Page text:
The value of ultrasound in tuberculous lymphadenopathy is commonly studied in cervical lymph nodes. Khanna et al., investigated the usefulness of sonography in differentiating cervical lymphadenopathy related to tuberculosis, lymphoma, and metastases.  They found that the ultrasonographic features of tuberculous lymph nodes were multiplicity, a fusion tendency of adjacent nodes, and a hypoechoic center with posterior enhancement. Additionally, they highlighted a common finding, strong internal echoes, which resembled calcification, in 52 of 62 patients (84%). Gupta et al., reported the value of imaging modalities (USG and CT) in 27 patients with tuberculous cervical lymphadenopathy. Sonography revealed hypoechoic (100%) and necrotic (100%) lymph nodes and other features, including sharp margins (70.4%), hilum (22.2%), abnormal surrounding tissue (85.2%), matting (37%), calcification (29.6%) and posterior enhancement (22.2%).  Haber et al., investigated sonographic findings in children with cervical lymph nodes related to atypical mycobacteria. In this study, the authors stated that sonography revealed ovoid lymph nodes with distinct margins showing strong echoes in four of 12 patients (33%).  There have also been studies on abdominal tuberculosis. In one study on imaging features, Pereira et al., stated that lymph nodes form discrete or matted conglomerated masses, showing central hypoechoic areas.  In another study, Malik and Saxena reported that of 37 patients with TL, most were hypoechoic, five (13.5%) had a hypoechoic central region and peripherally located echogenic regions, and two (5%) showed calcification.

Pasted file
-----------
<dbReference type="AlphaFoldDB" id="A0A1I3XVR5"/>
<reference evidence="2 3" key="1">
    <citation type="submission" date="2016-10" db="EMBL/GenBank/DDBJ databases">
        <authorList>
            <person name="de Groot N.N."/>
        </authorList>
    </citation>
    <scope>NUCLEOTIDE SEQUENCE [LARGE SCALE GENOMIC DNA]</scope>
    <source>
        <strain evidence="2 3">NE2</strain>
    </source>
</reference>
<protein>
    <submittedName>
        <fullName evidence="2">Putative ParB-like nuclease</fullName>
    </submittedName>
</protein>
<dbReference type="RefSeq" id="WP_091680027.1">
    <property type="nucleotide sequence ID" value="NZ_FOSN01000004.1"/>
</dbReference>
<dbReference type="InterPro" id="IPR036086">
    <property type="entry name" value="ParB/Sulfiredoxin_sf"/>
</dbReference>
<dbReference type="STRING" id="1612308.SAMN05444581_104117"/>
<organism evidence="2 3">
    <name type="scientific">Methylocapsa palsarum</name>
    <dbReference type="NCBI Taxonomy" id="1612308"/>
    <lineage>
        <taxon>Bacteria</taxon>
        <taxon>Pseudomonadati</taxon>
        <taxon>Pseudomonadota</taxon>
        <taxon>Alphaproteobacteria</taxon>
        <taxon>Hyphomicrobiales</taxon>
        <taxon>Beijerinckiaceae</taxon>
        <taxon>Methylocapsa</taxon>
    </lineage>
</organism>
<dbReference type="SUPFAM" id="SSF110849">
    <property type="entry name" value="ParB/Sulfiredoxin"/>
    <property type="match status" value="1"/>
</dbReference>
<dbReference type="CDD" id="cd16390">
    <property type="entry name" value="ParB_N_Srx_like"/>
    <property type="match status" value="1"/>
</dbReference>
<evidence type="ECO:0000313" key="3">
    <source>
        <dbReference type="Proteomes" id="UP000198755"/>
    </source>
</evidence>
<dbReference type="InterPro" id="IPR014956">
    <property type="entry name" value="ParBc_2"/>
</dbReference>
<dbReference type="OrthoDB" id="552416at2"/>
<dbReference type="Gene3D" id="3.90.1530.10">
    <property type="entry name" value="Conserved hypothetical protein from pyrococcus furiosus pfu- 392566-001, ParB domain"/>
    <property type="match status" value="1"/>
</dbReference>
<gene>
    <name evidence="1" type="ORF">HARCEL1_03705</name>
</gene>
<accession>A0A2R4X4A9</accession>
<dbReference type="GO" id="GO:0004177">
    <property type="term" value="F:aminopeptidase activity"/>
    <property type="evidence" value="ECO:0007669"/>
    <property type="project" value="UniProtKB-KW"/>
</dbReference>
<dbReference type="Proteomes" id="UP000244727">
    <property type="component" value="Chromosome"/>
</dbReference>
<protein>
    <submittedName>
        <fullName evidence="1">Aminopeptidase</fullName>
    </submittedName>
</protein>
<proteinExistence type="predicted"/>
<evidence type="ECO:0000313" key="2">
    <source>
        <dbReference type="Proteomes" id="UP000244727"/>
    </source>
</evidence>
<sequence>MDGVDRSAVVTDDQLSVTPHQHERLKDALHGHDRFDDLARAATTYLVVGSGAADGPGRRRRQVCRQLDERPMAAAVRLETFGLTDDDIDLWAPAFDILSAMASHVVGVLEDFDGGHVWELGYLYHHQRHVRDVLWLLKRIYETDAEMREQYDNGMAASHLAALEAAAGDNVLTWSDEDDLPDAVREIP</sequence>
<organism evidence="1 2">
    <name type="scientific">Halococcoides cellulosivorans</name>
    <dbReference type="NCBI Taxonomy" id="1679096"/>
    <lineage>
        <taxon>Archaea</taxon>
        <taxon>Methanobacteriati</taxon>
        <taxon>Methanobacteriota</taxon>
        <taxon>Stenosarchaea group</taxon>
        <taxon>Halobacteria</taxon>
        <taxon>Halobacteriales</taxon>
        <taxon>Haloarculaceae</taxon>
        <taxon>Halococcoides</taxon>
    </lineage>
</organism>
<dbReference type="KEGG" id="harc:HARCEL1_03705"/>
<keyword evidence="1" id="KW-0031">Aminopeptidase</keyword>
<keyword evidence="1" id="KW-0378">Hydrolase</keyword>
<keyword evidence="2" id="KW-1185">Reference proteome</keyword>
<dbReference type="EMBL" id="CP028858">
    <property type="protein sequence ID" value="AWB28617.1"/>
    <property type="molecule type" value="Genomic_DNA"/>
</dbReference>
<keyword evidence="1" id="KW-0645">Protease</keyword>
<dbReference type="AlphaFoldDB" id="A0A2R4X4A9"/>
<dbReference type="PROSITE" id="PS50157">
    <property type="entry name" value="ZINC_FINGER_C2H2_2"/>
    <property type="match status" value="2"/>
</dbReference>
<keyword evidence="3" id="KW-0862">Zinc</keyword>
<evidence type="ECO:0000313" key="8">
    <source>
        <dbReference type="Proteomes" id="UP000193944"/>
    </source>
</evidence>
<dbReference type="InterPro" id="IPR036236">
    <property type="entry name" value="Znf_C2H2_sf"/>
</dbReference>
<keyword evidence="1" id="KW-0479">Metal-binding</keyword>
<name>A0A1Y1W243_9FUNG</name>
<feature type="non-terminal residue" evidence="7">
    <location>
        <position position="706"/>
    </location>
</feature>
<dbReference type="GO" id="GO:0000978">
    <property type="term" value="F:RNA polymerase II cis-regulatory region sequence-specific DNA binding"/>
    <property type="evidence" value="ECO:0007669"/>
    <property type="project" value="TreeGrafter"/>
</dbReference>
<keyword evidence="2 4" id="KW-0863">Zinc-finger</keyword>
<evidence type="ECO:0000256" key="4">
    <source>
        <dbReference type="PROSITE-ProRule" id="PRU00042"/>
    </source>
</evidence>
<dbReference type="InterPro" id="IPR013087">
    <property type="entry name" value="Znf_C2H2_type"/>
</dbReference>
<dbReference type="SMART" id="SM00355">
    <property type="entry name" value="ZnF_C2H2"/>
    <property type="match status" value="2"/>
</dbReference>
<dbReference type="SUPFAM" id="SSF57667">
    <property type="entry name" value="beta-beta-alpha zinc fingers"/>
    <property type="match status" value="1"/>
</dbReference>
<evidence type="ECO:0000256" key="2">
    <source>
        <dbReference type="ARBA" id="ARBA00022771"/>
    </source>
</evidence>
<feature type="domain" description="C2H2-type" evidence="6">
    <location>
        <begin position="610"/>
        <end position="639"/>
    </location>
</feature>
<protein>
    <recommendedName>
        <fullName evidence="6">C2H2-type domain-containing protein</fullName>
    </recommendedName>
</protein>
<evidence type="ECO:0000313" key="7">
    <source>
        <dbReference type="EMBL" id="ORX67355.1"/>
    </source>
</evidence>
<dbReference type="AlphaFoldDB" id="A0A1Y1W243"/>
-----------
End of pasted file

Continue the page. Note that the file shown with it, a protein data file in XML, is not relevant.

With the introduction of old imaging modalities into new areas, researchers continue to provide reasonable answers to many questions. We used to know the appearance of tuberculous lymph nodes on CT images, with low resolution and little information. In a recent study from Germany, Fritscher-Ravens et al., investigated the utility of endoscopic ultrasound-guided fine needle aspiration (EUS-FNA) in differentiating tuberculosis from sarcoidosis. They enrolled 72 patients with mediastinal lymphadenopathy; including 30 cases of sarcoidosis and 28 cases of tuberculosis (other cases included malignancy, abscess, and benign lymph nodes). They found that tuberculous lymph nodes were smaller than sarcoid nodes. Tuberculosis-related nodes were isoechoic to moderately hypoechoic and nonhomogeneous, and some showed hyperechoic areas without acoustic shadowing (nine of 28 patients, 32.1%). Seven of them (25.0%) exhibited acoustic shadows representing inactive calcified foci.  The most recent study have been reported by Dhooria et al.  They analyzed 165 patients (118 sarcoidosis and 47 tuberculosis) and 358 lymph node stations (270 sarcoidosis and 88 tuberculosis). Shape, margin, and presence of central hilar structure did not differ between groups; but in contrast, tuberculous lymph nodes were significantly more heterogeneous and exhibited coagulation necrosis sign. In multivariate analysis, heterogeneous echotexture and positive tuberculin skin test were the only independent predictors for the diagnosis of tuberculosis.